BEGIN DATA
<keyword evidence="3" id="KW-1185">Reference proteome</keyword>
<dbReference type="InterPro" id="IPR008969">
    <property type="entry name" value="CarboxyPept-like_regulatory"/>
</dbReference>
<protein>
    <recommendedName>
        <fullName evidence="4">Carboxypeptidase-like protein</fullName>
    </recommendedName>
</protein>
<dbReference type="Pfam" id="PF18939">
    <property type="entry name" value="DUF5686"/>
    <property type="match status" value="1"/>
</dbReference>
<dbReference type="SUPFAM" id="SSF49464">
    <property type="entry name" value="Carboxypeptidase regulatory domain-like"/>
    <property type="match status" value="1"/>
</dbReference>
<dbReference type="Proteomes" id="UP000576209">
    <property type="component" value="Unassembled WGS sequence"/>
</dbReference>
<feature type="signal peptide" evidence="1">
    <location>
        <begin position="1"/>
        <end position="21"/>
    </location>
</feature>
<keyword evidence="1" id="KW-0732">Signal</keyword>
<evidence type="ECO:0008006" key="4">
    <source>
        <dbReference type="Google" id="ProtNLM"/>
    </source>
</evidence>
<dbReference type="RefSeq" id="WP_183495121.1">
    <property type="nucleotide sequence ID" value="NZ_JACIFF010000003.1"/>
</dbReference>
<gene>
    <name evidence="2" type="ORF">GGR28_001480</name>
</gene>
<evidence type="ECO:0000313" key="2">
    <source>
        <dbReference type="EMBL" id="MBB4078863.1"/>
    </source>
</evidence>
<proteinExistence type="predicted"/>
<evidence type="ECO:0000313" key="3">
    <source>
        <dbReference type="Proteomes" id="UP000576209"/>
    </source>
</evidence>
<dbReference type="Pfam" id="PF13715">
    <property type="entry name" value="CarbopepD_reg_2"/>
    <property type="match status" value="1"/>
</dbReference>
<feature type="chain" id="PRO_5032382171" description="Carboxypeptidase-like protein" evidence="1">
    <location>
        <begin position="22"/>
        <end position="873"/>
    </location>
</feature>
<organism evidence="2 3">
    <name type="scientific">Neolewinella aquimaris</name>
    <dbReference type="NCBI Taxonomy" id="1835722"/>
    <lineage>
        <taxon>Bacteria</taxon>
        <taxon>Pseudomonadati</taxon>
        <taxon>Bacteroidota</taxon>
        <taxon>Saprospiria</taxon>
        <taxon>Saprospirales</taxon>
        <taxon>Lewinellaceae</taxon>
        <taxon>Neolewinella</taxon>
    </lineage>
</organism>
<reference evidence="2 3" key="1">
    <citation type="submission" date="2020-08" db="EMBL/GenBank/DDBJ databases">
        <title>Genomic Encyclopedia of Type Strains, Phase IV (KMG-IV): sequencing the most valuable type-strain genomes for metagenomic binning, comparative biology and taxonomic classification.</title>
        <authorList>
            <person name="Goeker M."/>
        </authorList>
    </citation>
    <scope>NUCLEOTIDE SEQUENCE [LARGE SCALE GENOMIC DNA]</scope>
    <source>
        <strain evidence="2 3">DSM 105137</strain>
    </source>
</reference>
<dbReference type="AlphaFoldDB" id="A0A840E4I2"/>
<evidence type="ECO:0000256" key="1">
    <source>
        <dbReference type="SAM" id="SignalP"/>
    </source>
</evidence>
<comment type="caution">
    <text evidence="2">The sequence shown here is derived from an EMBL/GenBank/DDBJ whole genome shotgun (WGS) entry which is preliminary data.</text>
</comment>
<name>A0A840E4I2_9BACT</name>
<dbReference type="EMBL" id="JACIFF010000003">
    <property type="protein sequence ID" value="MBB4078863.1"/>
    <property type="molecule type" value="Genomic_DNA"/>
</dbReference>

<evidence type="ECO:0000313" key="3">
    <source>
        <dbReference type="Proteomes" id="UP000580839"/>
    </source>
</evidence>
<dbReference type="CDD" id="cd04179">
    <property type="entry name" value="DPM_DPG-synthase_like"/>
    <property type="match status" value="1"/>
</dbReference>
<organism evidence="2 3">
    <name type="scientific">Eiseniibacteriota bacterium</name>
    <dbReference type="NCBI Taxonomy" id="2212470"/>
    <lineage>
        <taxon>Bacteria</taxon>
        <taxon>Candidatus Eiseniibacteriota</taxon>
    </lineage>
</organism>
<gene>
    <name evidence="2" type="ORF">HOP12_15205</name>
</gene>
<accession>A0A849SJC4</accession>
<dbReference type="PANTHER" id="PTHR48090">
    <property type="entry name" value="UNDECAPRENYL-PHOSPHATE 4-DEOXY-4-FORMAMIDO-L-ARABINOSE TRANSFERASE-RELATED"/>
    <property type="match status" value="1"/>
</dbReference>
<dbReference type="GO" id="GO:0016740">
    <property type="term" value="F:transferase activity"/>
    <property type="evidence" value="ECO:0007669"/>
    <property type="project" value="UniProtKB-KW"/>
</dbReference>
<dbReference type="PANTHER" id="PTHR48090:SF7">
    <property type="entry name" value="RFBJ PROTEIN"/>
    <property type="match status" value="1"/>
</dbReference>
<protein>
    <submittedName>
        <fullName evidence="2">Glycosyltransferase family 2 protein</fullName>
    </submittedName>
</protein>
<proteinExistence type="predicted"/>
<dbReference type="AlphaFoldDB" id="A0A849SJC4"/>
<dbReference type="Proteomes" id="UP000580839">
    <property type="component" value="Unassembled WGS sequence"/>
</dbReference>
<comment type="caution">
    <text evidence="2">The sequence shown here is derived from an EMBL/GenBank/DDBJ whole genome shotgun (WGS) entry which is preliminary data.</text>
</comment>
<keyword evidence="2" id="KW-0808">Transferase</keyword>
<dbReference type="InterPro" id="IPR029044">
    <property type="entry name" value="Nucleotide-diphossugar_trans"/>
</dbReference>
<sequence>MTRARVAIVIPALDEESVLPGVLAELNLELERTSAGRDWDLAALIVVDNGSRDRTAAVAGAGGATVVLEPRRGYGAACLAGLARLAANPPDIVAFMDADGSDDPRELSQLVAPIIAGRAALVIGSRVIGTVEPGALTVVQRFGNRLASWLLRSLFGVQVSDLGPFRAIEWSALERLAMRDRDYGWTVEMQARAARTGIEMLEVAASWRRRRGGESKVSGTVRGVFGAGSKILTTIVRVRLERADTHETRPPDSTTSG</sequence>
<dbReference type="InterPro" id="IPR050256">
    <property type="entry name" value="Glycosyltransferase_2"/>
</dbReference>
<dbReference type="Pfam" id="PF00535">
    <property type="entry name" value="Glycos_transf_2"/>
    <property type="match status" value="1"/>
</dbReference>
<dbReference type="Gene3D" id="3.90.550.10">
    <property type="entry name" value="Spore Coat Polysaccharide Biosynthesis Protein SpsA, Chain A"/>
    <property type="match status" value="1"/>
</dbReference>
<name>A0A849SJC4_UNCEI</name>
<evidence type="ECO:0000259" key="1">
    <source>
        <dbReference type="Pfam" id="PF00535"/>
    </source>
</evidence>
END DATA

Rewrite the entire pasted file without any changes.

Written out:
<keyword evidence="3" id="KW-1185">Reference proteome</keyword>
<dbReference type="InterPro" id="IPR008969">
    <property type="entry name" value="CarboxyPept-like_regulatory"/>
</dbReference>
<protein>
    <recommendedName>
        <fullName evidence="4">Carboxypeptidase-like protein</fullName>
    </recommendedName>
</protein>
<dbReference type="Pfam" id="PF18939">
    <property type="entry name" value="DUF5686"/>
    <property type="match status" value="1"/>
</dbReference>
<dbReference type="SUPFAM" id="SSF49464">
    <property type="entry name" value="Carboxypeptidase regulatory domain-like"/>
    <property type="match status" value="1"/>
</dbReference>
<dbReference type="Proteomes" id="UP000576209">
    <property type="component" value="Unassembled WGS sequence"/>
</dbReference>
<feature type="signal peptide" evidence="1">
    <location>
        <begin position="1"/>
        <end position="21"/>
    </location>
</feature>
<keyword evidence="1" id="KW-0732">Signal</keyword>
<evidence type="ECO:0008006" key="4">
    <source>
        <dbReference type="Google" id="ProtNLM"/>
    </source>
</evidence>
<dbReference type="RefSeq" id="WP_183495121.1">
    <property type="nucleotide sequence ID" value="NZ_JACIFF010000003.1"/>
</dbReference>
<gene>
    <name evidence="2" type="ORF">GGR28_001480</name>
</gene>
<evidence type="ECO:0000313" key="2">
    <source>
        <dbReference type="EMBL" id="MBB4078863.1"/>
    </source>
</evidence>
<proteinExistence type="predicted"/>
<evidence type="ECO:0000313" key="3">
    <source>
        <dbReference type="Proteomes" id="UP000576209"/>
    </source>
</evidence>
<dbReference type="Pfam" id="PF13715">
    <property type="entry name" value="CarbopepD_reg_2"/>
    <property type="match status" value="1"/>
</dbReference>
<feature type="chain" id="PRO_5032382171" description="Carboxypeptidase-like protein" evidence="1">
    <location>
        <begin position="22"/>
        <end position="873"/>
    </location>
</feature>
<organism evidence="2 3">
    <name type="scientific">Neolewinella aquimaris</name>
    <dbReference type="NCBI Taxonomy" id="1835722"/>
    <lineage>
        <taxon>Bacteria</taxon>
        <taxon>Pseudomonadati</taxon>
        <taxon>Bacteroidota</taxon>
        <taxon>Saprospiria</taxon>
        <taxon>Saprospirales</taxon>
        <taxon>Lewinellaceae</taxon>
        <taxon>Neolewinella</taxon>
    </lineage>
</organism>
<reference evidence="2 3" key="1">
    <citation type="submission" date="2020-08" db="EMBL/GenBank/DDBJ databases">
        <title>Genomic Encyclopedia of Type Strains, Phase IV (KMG-IV): sequencing the most valuable type-strain genomes for metagenomic binning, comparative biology and taxonomic classification.</title>
        <authorList>
            <person name="Goeker M."/>
        </authorList>
    </citation>
    <scope>NUCLEOTIDE SEQUENCE [LARGE SCALE GENOMIC DNA]</scope>
    <source>
        <strain evidence="2 3">DSM 105137</strain>
    </source>
</reference>
<dbReference type="AlphaFoldDB" id="A0A840E4I2"/>
<evidence type="ECO:0000256" key="1">
    <source>
        <dbReference type="SAM" id="SignalP"/>
    </source>
</evidence>
<comment type="caution">
    <text evidence="2">The sequence shown here is derived from an EMBL/GenBank/DDBJ whole genome shotgun (WGS) entry which is preliminary data.</text>
</comment>
<name>A0A840E4I2_9BACT</name>
<dbReference type="EMBL" id="JACIFF010000003">
    <property type="protein sequence ID" value="MBB4078863.1"/>
    <property type="molecule type" value="Genomic_DNA"/>
</dbReference>

<evidence type="ECO:0000313" key="3">
    <source>
        <dbReference type="Proteomes" id="UP000580839"/>
    </source>
</evidence>
<dbReference type="CDD" id="cd04179">
    <property type="entry name" value="DPM_DPG-synthase_like"/>
    <property type="match status" value="1"/>
</dbReference>
<organism evidence="2 3">
    <name type="scientific">Eiseniibacteriota bacterium</name>
    <dbReference type="NCBI Taxonomy" id="2212470"/>
    <lineage>
        <taxon>Bacteria</taxon>
        <taxon>Candidatus Eiseniibacteriota</taxon>
    </lineage>
</organism>
<gene>
    <name evidence="2" type="ORF">HOP12_15205</name>
</gene>
<accession>A0A849SJC4</accession>
<dbReference type="PANTHER" id="PTHR48090">
    <property type="entry name" value="UNDECAPRENYL-PHOSPHATE 4-DEOXY-4-FORMAMIDO-L-ARABINOSE TRANSFERASE-RELATED"/>
    <property type="match status" value="1"/>
</dbReference>
<dbReference type="GO" id="GO:0016740">
    <property type="term" value="F:transferase activity"/>
    <property type="evidence" value="ECO:0007669"/>
    <property type="project" value="UniProtKB-KW"/>
</dbReference>
<dbReference type="PANTHER" id="PTHR48090:SF7">
    <property type="entry name" value="RFBJ PROTEIN"/>
    <property type="match status" value="1"/>
</dbReference>
<protein>
    <submittedName>
        <fullName evidence="2">Glycosyltransferase family 2 protein</fullName>
    </submittedName>
</protein>
<proteinExistence type="predicted"/>
<dbReference type="AlphaFoldDB" id="A0A849SJC4"/>
<dbReference type="Proteomes" id="UP000580839">
    <property type="component" value="Unassembled WGS sequence"/>
</dbReference>
<comment type="caution">
    <text evidence="2">The sequence shown here is derived from an EMBL/GenBank/DDBJ whole genome shotgun (WGS) entry which is preliminary data.</text>
</comment>
<keyword evidence="2" id="KW-0808">Transferase</keyword>
<dbReference type="InterPro" id="IPR029044">
    <property type="entry name" value="Nucleotide-diphossugar_trans"/>
</dbReference>
<sequence>MTRARVAIVIPALDEESVLPGVLAELNLELERTSAGRDWDLAALIVVDNGSRDRTAAVAGAGGATVVLEPRRGYGAACLAGLARLAANPPDIVAFMDADGSDDPRELSQLVAPIIAGRAALVIGSRVIGTVEPGALTVVQRFGNRLASWLLRSLFGVQVSDLGPFRAIEWSALERLAMRDRDYGWTVEMQARAARTGIEMLEVAASWRRRRGGESKVSGTVRGVFGAGSKILTTIVRVRLERADTHETRPPDSTTSG</sequence>
<dbReference type="InterPro" id="IPR050256">
    <property type="entry name" value="Glycosyltransferase_2"/>
</dbReference>
<dbReference type="Pfam" id="PF00535">
    <property type="entry name" value="Glycos_transf_2"/>
    <property type="match status" value="1"/>
</dbReference>
<dbReference type="Gene3D" id="3.90.550.10">
    <property type="entry name" value="Spore Coat Polysaccharide Biosynthesis Protein SpsA, Chain A"/>
    <property type="match status" value="1"/>
</dbReference>
<name>A0A849SJC4_UNCEI</name>
<evidence type="ECO:0000259" key="1">
    <source>
        <dbReference type="Pfam" id="PF00535"/>
    </source>
</evidence>